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Genuine, original William Hogarth engravings and etchings from Darvill's Rare Prints

William Hogarth was an English painter and printmaker who poignantly commented the English society of the eighteenth century with biting satire. The career and life of Hogarth were as unusual as his prints.

William was born as the son of a shopkeeper (his mother) and a schoolmaster and publisher. The youth of William was overshadowed by the chronic financial problems of his father, who was even imprisoned because of his debts. This humiliating experience formed Hogarth for the rest of his life.

Hogarth started an apprenticeship as a silversmith in 1714, but never finished it. He then tried his luck as an independent engraver for copper plates. His early commissions were for cards, book illustrations and single prints. In 1720, he registered at the John Vanderbank Art Academy. Around 1726 or earlier, he was taught painting by James Thornhill whose daughter he later married. He earned some reputation for theater decoration paintings.

Hogarth experienced his first big financial success with A Harlot's Progress, a series of paintings from which he produced engravings in 1732. Only the engravings survived. The paintings were lost in a fire in 1755.

A Harlot's Progress is a set of 6 prints about the hapless life of a prostitute. It was a completely new kind of genre prints that were referred as moral history subjects.

After the big success of A Harlot's Progress, Hogarth published a male counterpart series, A Rake's Progress - a story in eight plates showing the decline of a promising young man into a life of drinking and immoral behavior.

In 1743, the painting series Marriage à la Mode was completed. It is considered his masterpiece. In Marriage à la Mode Hogarth turned his satire on the follies of the upper classes. The theme of this series is about marriage for money. Although the prints of Marriage à la Mode sold well, the paintings did not. Therefore all prints designed afterwards, were created exclusively as print designs without any painted counterparts.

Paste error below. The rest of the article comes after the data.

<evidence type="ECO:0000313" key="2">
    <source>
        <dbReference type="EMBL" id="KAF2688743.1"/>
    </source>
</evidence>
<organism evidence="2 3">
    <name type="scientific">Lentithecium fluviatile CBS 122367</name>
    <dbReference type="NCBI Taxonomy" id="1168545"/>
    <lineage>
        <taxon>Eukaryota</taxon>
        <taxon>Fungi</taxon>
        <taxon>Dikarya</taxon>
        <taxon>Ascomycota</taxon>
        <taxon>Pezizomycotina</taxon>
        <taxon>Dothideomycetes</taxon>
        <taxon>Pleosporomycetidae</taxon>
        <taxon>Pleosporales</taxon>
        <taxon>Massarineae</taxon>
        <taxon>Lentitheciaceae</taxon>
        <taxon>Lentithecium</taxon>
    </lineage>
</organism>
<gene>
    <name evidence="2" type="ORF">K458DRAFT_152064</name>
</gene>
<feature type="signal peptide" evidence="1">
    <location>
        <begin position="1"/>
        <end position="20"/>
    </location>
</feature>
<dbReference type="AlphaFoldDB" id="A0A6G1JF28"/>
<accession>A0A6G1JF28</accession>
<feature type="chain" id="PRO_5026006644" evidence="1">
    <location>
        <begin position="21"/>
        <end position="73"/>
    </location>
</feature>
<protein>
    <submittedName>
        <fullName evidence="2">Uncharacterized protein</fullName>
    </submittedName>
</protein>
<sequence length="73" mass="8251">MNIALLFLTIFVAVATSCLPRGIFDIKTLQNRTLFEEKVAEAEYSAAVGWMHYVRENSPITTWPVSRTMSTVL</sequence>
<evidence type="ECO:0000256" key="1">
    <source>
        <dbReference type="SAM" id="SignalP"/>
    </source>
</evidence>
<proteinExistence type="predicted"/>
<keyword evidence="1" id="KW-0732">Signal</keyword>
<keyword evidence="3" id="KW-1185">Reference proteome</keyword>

In 1747 followed the series Industry and Idleness, a moral story of an idle and an industrious apprentice in twelve plates.

In 1753 Hogarth wrote his book The Analysis of Beauty, a wrap-up of his artistic and esthetic principles.

Hogarth was a very controversial and individual character. Driven by a sense for justice, he missed no chance to get into a quarrel with his contemporaries. His most hated enemy was the British politician John Wilkes, whom he had ridiculed in one of his engravings. William Hogarth died on October 26, 1764.

 

Paul before Felix, plate 3
(click image to enlarge)

"Paul before Felix, Plate 3"
('And as he reasoned of righteousness, temperance,
and Judgment to come, Felix trembled.')

An original nearly 190-year-old copperplate engraving from:

The Works of William Hogarth from the Original Plates Restored by James Heath, Esq., R.A.; With the Addition of Many Subjects Not Before Collected: To Which is Prefixed, a Biographical Essay on the Genius and Productions of Hogarth, and Explanations on the Subjects of the Plates by John Nichols, Esq., F.S.A.

London. Printed for Baldwin, Cradock & Joy, Paternoster Row
by Nichols and Son, Parliament Street
1822



Sheet size: approximately 25.25 x 18.75 inches

Condition: Excellent

$150



Felix Trembled
(click image to enlarge)

"And as he reasoned of righteousness, temperance, and Judgment to come,
Felix trembled.'

(We believe this print is from "The Moral and Comic Works of the Late Celebrated William Hogarth" published by Laurie and Whittle in London, 1797)

Sheet size: approximately 14.75 x 10.5 inches
18th century chain-laid paper

Condition: Excellent
One tiny fox mark in lower right just below image. A nice clean, dark impression (though the photo taken with a flash washes out the print).

$200


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